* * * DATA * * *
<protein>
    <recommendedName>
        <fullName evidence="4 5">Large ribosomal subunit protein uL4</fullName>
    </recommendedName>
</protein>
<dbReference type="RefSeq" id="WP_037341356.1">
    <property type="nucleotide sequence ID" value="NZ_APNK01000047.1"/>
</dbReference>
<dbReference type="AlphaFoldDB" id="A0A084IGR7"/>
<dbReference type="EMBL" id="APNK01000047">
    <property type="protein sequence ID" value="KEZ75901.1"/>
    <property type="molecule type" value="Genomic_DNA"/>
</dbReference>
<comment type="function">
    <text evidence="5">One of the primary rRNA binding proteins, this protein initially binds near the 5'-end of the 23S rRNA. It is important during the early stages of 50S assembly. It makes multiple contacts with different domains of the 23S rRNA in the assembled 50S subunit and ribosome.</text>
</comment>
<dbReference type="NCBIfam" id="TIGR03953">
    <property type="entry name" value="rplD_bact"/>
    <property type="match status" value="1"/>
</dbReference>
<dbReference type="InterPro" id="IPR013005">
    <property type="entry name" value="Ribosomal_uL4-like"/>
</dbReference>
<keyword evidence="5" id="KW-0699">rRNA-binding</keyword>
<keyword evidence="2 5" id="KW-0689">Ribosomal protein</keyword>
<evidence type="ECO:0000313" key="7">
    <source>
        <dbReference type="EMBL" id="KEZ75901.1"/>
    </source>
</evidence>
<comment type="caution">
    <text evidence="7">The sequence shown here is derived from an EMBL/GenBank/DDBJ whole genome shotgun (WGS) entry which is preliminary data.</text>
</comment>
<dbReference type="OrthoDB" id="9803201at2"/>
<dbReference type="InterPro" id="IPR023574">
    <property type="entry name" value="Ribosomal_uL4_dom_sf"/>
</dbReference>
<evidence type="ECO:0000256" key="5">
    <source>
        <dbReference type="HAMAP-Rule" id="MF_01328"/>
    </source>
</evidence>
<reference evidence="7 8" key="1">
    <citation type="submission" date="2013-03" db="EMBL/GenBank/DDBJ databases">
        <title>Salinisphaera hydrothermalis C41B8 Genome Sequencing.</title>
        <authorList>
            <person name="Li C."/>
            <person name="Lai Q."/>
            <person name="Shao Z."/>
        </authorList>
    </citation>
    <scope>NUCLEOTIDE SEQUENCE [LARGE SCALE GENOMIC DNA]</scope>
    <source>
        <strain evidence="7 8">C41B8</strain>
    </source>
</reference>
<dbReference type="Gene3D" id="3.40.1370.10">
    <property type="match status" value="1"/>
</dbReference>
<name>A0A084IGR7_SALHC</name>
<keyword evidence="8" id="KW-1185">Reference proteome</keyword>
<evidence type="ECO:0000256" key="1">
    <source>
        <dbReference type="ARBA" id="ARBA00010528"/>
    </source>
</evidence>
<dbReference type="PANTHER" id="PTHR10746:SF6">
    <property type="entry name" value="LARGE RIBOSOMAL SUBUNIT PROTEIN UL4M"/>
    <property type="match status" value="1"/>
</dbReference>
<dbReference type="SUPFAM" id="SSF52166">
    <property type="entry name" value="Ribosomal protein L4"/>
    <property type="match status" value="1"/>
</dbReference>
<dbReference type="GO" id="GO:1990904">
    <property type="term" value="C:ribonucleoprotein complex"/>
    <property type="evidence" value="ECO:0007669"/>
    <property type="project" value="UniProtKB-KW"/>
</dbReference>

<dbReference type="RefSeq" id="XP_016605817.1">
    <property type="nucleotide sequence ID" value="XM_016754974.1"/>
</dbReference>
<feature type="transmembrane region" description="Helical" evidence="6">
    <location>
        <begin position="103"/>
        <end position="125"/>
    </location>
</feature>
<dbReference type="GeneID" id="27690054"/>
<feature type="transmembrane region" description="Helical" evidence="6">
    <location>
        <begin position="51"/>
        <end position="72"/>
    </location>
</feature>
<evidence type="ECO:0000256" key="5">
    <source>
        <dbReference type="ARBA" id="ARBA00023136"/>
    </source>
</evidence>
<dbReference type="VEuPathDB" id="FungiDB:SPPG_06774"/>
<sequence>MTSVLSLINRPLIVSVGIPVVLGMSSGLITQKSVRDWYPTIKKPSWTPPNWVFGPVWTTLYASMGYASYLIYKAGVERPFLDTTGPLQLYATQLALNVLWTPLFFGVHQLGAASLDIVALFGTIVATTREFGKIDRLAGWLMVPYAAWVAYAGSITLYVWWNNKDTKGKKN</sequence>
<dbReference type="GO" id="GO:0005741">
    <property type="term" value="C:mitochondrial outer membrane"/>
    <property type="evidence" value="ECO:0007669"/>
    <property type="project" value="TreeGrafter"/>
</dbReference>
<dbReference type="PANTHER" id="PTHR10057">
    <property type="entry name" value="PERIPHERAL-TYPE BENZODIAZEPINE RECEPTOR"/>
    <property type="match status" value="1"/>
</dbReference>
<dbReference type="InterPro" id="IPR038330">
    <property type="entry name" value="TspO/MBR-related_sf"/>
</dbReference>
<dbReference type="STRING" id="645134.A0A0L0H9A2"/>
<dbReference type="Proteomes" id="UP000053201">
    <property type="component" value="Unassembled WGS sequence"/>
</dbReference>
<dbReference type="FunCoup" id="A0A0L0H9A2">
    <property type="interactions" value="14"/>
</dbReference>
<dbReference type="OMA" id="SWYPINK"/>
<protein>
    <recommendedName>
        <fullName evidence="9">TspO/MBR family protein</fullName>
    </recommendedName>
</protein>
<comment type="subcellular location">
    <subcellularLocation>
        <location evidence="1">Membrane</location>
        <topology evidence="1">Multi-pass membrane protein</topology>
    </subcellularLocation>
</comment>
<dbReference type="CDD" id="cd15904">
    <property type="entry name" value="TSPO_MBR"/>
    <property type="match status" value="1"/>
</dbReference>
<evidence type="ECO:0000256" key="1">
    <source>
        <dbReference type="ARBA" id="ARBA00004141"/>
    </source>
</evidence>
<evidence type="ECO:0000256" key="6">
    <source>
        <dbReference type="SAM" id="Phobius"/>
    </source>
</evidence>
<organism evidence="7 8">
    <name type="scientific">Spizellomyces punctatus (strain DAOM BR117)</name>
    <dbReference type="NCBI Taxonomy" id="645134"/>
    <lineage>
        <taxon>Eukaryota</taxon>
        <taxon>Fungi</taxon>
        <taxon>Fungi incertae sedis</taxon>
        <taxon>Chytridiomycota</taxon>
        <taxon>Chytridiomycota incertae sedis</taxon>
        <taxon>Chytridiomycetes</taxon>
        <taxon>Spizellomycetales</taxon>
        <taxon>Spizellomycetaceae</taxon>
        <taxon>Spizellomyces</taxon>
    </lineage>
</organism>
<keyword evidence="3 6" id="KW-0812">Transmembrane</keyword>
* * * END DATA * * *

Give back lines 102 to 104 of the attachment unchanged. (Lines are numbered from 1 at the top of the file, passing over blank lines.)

<sequence>MTSVLSLINRPLIVSVGIPVVLGMSSGLITQKSVRDWYPTIKKPSWTPPNWVFGPVWTTLYASMGYASYLIYKAGVERPFLDTTGPLQLYATQLALNVLWTPLFFGVHQLGAASLDIVALFGTIVATTREFGKIDRLAGWLMVPYAAWVAYAGSITLYVWWNNKDTKGKKN</sequence>
<dbReference type="GO" id="GO:0005741">
    <property type="term" value="C:mitochondrial outer membrane"/>